College of Agriculture, Forestry and Life Sciences; Public Service and Agriculture; Research

Clemson researcher details discovery of rare, white-skinned alligators in coastal SC


An article published in the journal “Southeastern Naturalist” by a Clemson University research scientist and others details the extraordinary finding of six leucistic American alligator hatchlings in Lowcountry South Carolina in 2014, believed to be the most detailed account of such a discovery to date.

Leucism — which manifests in wildlife as white skin and dark eyes — is a rare color disorder occurring in a range of invertebrates and vertebrates, and as a result, few reports exist of leucistic individuals in the wild.

Leucism (white skin, dark eyes) is a rare color disorder occurring in a range of invertebrates and vertebrates, and as a result, relatively few reports exist of leucistic individuals in the wild.

Thomas Rainwater, who is based at Clemson University’s Baruch Institute of Coastal Ecology and Forest Science and the Tom Yawkey Wildlife Center in Georgetown, S.C., called leucistic alligators “oddball animals” that are virtually never seen as adults because, in addition to their rarity, the condition also causes health and survival issues.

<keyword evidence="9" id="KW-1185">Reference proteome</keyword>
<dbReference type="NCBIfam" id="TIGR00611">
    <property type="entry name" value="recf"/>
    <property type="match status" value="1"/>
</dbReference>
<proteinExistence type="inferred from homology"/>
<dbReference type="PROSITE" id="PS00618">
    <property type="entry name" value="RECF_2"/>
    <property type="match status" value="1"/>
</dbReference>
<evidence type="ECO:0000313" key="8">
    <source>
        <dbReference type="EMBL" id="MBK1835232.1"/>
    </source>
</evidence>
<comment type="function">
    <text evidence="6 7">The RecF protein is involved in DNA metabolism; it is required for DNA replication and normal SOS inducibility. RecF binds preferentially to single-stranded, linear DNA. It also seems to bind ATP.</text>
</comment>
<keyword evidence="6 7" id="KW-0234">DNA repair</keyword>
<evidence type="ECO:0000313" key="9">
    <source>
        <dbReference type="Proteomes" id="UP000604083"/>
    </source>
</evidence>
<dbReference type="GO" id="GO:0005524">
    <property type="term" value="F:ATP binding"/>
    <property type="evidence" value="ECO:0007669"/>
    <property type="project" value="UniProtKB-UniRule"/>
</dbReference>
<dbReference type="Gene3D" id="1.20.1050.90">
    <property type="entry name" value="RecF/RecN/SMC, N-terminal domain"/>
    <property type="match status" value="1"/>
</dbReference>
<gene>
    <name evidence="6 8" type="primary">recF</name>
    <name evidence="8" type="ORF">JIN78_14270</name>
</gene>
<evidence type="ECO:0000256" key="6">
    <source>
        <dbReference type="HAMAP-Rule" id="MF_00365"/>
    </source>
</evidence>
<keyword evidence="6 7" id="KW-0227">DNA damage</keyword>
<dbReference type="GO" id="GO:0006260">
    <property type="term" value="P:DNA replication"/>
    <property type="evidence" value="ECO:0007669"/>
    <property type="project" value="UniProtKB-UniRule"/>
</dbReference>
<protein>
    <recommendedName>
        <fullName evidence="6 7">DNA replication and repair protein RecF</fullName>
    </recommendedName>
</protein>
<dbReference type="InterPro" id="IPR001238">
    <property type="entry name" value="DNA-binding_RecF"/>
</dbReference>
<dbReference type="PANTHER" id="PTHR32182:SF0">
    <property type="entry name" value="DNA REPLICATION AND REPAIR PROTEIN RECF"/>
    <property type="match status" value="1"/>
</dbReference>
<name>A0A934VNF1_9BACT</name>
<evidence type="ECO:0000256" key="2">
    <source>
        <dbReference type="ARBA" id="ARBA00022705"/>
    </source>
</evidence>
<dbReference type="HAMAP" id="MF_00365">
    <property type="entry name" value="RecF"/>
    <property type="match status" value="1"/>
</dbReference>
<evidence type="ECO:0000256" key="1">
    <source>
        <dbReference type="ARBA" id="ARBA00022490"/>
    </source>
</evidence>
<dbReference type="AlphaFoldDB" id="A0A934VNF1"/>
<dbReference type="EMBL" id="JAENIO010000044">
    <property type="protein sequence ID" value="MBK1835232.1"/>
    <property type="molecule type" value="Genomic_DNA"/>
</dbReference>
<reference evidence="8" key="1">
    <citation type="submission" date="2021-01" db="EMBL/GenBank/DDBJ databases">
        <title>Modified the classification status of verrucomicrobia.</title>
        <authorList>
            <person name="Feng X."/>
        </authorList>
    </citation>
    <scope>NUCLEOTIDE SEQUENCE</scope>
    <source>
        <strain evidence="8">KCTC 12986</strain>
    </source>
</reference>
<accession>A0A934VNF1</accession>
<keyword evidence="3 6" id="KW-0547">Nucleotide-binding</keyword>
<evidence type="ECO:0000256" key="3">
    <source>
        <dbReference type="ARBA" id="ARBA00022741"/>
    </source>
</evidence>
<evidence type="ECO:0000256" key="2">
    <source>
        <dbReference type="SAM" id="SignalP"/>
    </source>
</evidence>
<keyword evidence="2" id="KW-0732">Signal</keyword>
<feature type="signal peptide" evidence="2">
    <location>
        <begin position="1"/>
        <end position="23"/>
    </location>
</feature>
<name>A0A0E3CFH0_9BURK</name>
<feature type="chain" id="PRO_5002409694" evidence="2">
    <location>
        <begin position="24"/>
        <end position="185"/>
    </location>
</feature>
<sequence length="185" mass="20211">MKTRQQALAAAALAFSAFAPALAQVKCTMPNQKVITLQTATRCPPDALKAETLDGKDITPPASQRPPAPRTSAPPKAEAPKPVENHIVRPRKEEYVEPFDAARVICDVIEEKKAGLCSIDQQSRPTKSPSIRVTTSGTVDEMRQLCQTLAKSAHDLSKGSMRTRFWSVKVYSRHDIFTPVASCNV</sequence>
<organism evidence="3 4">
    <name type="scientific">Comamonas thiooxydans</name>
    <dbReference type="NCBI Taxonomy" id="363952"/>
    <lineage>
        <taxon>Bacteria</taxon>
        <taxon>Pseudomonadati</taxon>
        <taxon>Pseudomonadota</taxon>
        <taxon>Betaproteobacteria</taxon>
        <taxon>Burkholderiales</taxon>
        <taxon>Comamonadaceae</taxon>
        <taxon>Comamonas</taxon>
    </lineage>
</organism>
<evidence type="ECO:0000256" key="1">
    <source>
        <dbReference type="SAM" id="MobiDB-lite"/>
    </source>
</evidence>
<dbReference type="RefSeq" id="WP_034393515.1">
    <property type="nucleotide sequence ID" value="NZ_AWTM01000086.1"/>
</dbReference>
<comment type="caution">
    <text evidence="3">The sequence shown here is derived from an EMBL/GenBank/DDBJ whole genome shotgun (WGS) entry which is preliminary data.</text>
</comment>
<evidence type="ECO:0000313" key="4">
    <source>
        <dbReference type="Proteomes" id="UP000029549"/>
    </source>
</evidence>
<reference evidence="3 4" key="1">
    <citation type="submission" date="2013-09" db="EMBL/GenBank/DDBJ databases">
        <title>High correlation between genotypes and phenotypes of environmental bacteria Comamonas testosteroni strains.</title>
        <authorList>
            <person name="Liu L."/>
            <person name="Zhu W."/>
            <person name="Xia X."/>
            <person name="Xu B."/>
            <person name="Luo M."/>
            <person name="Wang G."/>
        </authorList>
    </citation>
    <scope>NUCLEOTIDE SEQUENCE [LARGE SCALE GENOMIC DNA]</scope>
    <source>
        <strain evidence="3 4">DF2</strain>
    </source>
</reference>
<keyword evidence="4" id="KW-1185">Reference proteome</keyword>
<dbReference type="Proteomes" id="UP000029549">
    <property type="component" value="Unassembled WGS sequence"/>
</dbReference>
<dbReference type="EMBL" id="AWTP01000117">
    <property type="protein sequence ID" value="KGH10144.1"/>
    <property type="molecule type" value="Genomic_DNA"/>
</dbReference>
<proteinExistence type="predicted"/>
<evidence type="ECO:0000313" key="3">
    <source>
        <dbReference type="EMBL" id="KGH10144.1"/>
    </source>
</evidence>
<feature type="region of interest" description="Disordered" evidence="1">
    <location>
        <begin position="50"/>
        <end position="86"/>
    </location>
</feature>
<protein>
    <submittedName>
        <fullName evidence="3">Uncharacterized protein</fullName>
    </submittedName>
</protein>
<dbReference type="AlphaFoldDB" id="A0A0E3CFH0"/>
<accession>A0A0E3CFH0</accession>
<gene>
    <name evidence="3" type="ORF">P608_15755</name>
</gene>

“First of all, these hatchlings are easily seen by predators because their white skin stands out starkly against the natural background, and secondly, they often have health problems. So, to see these animals in the wild is a pretty neat experience,” he said. “The combination of ivory-white skin and blue eyes is really striking. Because of their novelty, leucistic alligators are very popular in zoos and aquariums, and that’s where they’ve always been maintained. Some have lived over 33 years in captivity, but most of them don’t make it that long.”

As the chief veterinarian at the South Carolina Aquarium, Shane Boylan agreed leucistic alligators are a rarity and said the white color captures the attention of the general public with a “wow factor” that can lead to increased awareness of wildlife conservation matters.

“From an ecological standpoint, a few minor mutations may make that animal’s life far more difficult,” Boylan said. “Being white, or whitish makes it harder for you to ambush your prey or avoid being ambushed yourself. It’s also harder to avoid UV cancers in the South Carolina sun without melanin, ask our ginger friends. I just saw an otter nearly catch a juvenile alligator last week while hiking. I could barely see the little gator among the aquatic plants. Now if he/she were white, I think the otter wouldn’t have missed the pounce.”